In Europe, validated risk models that include age, smoking status, family history of lung cancer and history of respiratory diseases have been used to select high-risk individuals for screening.7 The National Institutes of Health in the United States has also incorporated genetic susceptibility pathways and circulating biomarkers in the risk-prediction models.7 On the other hand, risk-factor based eligibility criteria were only used for recruitment in the TALENT study and individual risk scores were computed after the study enrolment. As this individual risk score-based selection was suggested to be more efficient and cost-effective than the subgroup-based selection, a wider adoption of individual risk scores can help accord differential weightages to varying risk factors and improve future screening recruitment strategies.8 However, a longer follow-up with mortality outcomes will be required to comprehensively assess the benefits of this emerging lung cancer screening modality.
Dr. Pan-Chyr Yang, National Taiwan University Institute of Biomedical Sciences, Center of Genomics, Academia Sinica, Taiwan, concluded, “LDCT screening for lung cancer in never smokers with high risk may be feasible, which is very important to all who are fighting against lung cancer, [considering] the increasing global threat for lung cancer in never smokers. Most importantly, the study showed that family history of lung cancer may increase the risk of lung cancer.”
A milestone in biomarker testing and therapies for lung cancer
With advancement in biomarker-driven treatment and targeted therapies for lung cancer, novel strategies are employed to optimize personalized regimens for different subtypes of lung cancer.1 To keep track of the evolving lung cancer management, a symposium regarding biomarker and treatment landscape for non-small cell lung cancer (NSCLC) and small cell lung cancer (SCLC) was held at the World Conference on Lung Cancer 2021.1
Monitoring biomarkers in non-small cell lung cancer patients treated with immune checkpoint inhibitors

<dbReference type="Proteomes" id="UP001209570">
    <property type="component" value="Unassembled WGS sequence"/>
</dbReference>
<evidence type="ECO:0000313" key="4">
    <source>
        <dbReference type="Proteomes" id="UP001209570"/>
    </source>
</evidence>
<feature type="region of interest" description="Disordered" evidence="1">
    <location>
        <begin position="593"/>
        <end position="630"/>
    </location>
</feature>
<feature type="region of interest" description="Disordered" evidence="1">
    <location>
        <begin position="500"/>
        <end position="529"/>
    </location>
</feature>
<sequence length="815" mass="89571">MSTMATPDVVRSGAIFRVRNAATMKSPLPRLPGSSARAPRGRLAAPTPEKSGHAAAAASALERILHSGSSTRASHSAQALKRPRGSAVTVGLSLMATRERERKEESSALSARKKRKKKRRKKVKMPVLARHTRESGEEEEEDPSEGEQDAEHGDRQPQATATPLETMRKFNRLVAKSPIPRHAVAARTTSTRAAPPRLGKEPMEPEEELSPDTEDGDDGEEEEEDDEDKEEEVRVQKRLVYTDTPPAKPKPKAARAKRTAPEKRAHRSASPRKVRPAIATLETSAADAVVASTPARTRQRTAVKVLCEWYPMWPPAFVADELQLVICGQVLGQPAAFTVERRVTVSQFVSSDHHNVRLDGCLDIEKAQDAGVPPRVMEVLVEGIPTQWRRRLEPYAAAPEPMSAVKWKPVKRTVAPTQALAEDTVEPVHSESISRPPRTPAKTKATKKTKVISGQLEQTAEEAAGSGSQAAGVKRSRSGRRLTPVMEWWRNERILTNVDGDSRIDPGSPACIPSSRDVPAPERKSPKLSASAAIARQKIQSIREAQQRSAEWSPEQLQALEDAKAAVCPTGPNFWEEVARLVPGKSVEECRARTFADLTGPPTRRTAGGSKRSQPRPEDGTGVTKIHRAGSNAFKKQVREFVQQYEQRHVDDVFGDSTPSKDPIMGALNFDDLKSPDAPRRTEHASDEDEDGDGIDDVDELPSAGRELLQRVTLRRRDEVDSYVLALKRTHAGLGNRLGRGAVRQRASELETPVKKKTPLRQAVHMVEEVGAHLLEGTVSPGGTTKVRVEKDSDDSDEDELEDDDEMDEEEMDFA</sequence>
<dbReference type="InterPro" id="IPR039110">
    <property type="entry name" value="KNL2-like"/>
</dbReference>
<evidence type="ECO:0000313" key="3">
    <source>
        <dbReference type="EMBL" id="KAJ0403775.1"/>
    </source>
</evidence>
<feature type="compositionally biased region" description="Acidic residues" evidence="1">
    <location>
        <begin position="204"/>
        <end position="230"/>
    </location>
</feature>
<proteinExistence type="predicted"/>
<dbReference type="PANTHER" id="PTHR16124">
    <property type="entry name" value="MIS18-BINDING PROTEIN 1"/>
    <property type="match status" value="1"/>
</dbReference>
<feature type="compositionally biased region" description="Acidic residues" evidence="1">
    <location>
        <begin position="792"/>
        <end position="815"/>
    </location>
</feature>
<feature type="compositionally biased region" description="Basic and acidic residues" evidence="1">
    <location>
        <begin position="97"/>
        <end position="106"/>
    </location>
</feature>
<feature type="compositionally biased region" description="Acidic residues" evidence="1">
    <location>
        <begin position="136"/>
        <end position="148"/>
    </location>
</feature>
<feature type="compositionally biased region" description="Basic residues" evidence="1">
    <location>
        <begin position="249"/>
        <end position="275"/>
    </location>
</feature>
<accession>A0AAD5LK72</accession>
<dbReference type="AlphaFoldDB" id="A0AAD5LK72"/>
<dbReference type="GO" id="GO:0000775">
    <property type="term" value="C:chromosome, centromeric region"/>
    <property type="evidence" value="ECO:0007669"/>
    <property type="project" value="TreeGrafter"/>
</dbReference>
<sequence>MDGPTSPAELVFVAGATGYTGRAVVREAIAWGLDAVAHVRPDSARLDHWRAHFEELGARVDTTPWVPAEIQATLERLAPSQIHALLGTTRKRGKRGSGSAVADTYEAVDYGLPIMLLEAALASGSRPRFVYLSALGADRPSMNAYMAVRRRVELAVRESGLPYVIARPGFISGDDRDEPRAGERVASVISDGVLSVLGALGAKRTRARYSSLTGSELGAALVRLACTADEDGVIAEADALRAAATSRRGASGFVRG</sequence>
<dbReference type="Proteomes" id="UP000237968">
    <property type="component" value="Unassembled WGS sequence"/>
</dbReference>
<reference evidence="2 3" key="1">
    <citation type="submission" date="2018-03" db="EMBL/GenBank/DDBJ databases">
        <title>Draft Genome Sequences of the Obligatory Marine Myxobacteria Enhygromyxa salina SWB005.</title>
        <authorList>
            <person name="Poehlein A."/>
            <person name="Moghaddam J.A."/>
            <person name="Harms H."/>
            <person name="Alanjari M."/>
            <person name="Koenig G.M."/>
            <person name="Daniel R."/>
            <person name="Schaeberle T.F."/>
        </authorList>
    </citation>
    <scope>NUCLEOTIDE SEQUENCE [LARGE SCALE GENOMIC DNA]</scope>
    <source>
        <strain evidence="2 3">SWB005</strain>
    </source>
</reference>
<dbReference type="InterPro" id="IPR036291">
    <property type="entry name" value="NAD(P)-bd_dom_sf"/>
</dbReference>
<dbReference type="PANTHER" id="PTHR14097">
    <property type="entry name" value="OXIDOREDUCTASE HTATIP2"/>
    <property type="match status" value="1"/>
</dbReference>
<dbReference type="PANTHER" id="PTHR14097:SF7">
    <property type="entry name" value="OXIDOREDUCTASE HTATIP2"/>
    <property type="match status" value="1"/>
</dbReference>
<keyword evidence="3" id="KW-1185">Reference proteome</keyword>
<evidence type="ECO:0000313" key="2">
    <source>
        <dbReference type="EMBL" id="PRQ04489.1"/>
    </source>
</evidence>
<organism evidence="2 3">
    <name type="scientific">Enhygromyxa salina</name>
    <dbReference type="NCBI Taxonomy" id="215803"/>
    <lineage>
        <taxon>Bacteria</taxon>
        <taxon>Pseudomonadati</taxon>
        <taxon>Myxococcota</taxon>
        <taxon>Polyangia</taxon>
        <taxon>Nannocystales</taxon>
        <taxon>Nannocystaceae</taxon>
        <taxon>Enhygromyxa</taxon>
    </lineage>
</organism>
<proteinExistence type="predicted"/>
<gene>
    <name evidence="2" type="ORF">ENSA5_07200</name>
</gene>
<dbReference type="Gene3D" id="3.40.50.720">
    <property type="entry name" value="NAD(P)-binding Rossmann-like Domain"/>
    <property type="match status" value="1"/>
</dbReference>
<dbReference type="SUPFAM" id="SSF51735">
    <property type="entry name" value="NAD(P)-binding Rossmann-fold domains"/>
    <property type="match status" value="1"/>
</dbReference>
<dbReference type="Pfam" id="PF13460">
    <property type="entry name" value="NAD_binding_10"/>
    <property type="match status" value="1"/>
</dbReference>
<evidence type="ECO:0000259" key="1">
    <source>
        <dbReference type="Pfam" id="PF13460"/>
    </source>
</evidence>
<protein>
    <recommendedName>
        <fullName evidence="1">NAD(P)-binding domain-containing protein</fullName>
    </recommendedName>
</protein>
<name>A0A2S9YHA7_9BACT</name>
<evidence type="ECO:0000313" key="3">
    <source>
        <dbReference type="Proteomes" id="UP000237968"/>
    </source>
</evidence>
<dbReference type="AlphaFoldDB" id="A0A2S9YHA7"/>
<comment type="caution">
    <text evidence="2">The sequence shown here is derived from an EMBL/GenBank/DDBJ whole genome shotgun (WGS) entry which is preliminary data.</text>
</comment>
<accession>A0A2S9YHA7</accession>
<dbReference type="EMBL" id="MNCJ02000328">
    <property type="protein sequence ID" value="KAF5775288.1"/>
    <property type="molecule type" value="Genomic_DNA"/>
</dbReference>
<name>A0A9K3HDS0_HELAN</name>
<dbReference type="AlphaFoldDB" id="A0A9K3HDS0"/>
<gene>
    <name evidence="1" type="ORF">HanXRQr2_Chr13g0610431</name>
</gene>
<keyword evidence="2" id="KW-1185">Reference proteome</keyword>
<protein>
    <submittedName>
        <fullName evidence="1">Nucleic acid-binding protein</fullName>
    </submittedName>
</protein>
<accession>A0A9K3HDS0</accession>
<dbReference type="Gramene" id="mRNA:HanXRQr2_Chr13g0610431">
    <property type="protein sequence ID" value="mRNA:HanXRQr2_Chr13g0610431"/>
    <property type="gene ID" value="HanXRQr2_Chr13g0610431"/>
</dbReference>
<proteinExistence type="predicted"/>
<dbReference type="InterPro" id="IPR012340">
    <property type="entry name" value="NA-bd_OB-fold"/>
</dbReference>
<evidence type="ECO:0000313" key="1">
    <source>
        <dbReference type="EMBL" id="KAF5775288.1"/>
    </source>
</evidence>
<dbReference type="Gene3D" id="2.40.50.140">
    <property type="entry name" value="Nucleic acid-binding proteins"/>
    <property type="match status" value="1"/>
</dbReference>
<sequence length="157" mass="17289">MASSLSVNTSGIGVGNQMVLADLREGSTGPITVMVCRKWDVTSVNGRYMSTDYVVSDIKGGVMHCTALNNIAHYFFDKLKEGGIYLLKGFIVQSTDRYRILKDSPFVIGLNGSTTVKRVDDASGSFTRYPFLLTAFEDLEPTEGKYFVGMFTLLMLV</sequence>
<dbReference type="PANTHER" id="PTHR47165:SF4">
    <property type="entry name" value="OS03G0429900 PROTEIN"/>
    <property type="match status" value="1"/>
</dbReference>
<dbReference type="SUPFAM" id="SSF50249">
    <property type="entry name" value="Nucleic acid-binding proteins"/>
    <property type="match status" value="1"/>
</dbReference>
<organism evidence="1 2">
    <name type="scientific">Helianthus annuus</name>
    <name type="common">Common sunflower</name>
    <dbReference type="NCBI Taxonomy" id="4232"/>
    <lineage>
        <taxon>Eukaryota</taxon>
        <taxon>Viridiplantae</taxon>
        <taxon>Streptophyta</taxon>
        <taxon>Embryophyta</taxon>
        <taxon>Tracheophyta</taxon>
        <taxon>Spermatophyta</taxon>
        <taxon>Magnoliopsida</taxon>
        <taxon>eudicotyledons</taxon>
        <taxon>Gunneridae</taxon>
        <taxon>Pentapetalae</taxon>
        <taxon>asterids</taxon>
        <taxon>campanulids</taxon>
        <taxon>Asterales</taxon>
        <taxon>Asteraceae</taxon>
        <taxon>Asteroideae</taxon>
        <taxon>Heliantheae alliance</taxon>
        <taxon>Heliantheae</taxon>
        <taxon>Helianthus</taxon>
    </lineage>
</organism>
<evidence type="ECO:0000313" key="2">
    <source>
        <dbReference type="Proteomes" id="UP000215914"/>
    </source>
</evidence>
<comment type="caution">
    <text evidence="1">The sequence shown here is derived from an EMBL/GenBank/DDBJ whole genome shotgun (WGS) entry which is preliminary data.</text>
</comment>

The introduction of immune checkpoint inhibitors (ICIs) has revolutionized the approach to advanced non-small cell lung cancer (NSCLC) by offering durable disease control with less side effects than traditional chemotherapy.1 However, as most patients do not benefit from ICIs, it is important to ide
Artificial intelligence platforms enable population-wide lung cancer screening programs
Lung cancer is the leading cause of cancer death worldwide that accounted for 18.4% of all cancer deaths.1 In Hong Kong, lung cancer was associated with a crude mortality rate of 51.7% in 2018 and is considered the most common cause of cancer death.2 Previously, population screening with low-dose co
A real-world experience of using denosumab in treating lung cancer patients with bone metastasis
Lung cancer is the leading cause of cancer-related deaths worldwide with 2.09 million cases annually.1 In Hong Kong, lung cancer was responsible for 27.1% of all cancer deaths in 2017.2 Among all lung cancers, non-small cell lung cancer
A next generation ALK inhibitor: Clinical findings of brigatinib against crizotinib in ALK+ NSCLC from ALTA-1L
The potent and orally available anaplastic lymphoma kinase (ALK) inhibitor, brigatinib, had successfully demonstrated activity and efficacy against non-small cell lung cancer (NSCLC) in patients who are refractory or could not tolerate crizotinib.1,2